bittersweet wisdom of a late-hour bull session interrupted from time to time by exploring
fire crackers. Events of potentially great impact are summarily treated, as if the mere
statement that they have occurred will stimulate an appropriate response from the reader.
Characters are for the most part glibly sketched in or else sentimentalized. Only Franny
seems to me successfully realized as a character, made touching by her boldness and
vulnerability. A speeded-up, shorthand treatment of character and situation of course
works in certain types of comic writing but not in a novel of such length and pretensions.
The throw-away attitude toward the material is matched by the slackness of the style.

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Succumbing to what Henry James saw a dangerous looseness inherent in first-person
narration, “Irving allows his John Berry to go on and on, dully including quantities of
inert unredeemed detail” (14).
Nowhere in The Hotel New Hampshire does the language have the confidence,
the aphoristic precision, and the vivacity that are among the pleasures of The World
According to Garp. As if aware of the stylistic inadequacies of the new book, Irving
resorts to the use of literary crutches, quoting at length from the poems of Donald Justice
and from the famous conclusion of The Great Gatsby, which makes Lilly burst into tears
and declare that their father is a Gatsby, always in pursuit of the receding green light.
The very rhythms of the end of The Great Gatsby are echoed in the final paragraphs of
The Hotel New Hampshire: “So we dream on. Thus we invent our lives . . . . We dream
on and on: the best hotel, the perfect family, the resort life. And our dreams escape us
almost as vividly as we can imagine them” (12). Unfortunately, the quotations and
echoes serve only to emphasize the lameness of Irving’s own prose. Robert Towers also
added,
John Irving is a talented and resourceful writer. I doubt that he has been
misled by the hoopla, cover stories and others surrounding his latest
production. I like to think that next time he will present us with something
as exciting as Garp and as different from that novel as he can possibly
make it (14).
John Berry, the narrator in The Hotel New Hampshire, plays, quite comfortably, a
roughly similar role in that novel. Yet the one character is an ardent wrestler, the other a

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serious weightlifter; traditionally masculine, one might even say macho, types. John
Irving prides himself on his endless invention, he writes, Garp was a natural storyteller;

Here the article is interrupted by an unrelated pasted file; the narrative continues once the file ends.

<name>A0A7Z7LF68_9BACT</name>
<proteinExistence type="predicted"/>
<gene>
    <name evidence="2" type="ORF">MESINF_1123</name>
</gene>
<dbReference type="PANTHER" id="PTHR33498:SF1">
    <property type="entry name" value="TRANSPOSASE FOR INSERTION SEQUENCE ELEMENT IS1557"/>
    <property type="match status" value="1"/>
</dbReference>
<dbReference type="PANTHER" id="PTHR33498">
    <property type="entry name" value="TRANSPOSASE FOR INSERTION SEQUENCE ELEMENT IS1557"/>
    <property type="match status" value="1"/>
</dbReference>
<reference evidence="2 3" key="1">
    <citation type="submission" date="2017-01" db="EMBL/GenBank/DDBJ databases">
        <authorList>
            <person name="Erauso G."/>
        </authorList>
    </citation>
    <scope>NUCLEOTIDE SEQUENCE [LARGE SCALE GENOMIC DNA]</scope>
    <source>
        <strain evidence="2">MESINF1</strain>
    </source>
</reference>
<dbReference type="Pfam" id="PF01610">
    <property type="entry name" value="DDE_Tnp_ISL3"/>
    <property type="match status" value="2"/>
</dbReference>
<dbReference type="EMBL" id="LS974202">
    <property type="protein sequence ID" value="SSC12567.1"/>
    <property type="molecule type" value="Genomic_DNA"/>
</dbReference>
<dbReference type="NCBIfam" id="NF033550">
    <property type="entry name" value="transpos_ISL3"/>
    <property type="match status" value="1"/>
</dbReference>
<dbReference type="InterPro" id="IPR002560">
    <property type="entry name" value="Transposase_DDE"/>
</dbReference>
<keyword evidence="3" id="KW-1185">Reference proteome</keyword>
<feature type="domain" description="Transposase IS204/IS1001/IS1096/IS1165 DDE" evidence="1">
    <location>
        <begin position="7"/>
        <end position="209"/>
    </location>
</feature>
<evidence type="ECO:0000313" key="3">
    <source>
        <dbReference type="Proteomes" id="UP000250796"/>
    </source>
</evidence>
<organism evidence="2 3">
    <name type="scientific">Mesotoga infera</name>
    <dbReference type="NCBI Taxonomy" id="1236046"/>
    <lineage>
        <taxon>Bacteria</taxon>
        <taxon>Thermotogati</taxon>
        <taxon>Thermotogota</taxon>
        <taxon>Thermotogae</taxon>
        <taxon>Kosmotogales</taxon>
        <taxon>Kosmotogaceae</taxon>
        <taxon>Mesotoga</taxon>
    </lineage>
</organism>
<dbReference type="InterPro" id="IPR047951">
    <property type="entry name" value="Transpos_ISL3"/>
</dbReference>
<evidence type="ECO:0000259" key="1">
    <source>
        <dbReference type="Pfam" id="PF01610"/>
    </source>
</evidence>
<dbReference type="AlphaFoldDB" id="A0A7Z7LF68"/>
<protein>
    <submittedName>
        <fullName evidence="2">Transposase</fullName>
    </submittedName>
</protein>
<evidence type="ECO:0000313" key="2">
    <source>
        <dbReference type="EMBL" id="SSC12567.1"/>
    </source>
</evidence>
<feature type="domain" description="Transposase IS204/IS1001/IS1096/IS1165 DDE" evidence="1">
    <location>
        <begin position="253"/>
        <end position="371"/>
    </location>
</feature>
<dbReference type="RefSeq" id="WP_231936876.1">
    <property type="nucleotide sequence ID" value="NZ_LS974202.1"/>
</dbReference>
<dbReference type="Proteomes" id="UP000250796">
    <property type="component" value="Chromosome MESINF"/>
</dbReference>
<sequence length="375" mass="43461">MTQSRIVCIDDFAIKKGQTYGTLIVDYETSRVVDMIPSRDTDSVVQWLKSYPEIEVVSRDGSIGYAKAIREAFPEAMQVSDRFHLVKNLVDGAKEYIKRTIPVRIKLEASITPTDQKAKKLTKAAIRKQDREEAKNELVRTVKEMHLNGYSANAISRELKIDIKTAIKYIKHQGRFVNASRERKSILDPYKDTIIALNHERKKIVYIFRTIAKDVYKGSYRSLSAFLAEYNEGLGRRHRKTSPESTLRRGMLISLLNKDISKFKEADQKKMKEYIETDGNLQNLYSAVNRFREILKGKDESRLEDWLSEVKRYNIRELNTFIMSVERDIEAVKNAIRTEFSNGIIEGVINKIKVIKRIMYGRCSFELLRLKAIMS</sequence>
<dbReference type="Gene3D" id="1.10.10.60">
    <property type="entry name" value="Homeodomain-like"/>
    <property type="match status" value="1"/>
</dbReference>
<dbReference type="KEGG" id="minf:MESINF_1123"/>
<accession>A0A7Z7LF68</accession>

he could make things up, one right after another. But his real invention is in the creation
of these heroes. They are extremely sensitive, yet when it is required of them, brutally
tough (John Berry, in The Hotel New Hampshire, kills a man with a bear hug). These
John Irving heroes, these sweet bruisers, are also permanently puerile, young men whose
chief experience occurred in adolescence; it’s downhill after middle-teens, says “A
character in The Hotel New Hampshire and who have been able to arrange things so that,
whatever their chronological age, they never quite have to leave adolescence” (62).
Joseph Epstein commented, “The Hotel New Hampshire is about pro family and
anti rape. If these views do not simply take your breath away, let me go on to say that in
all of John Irving’s novels, discerning good from evil is never a problem; like every other
moral question, it never really comes up” (59). There are good folks and there are
bastards in these novels, and hardly needs a program to tell one from the other. Good
folks can go under, but bastards get it in the neck and in the nether regions. As the
narrator of The Hotel New Hampshire puts it:
The way the world worked was not cause for some sort of blanket
cynicism or sophomoric despair; according to my father and Iowa Bob, the
way the world worked which was badly just a strong incentive to live
purposefully, and to be determined about living well. Now here is advice
your local young law professor and a happy few million others can live
with comfortably (63).

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There is a bear, there is Vienna with its prostitutes and there is New England, an
eastern region of the United States consisting of Massachusetts, Rhode Island,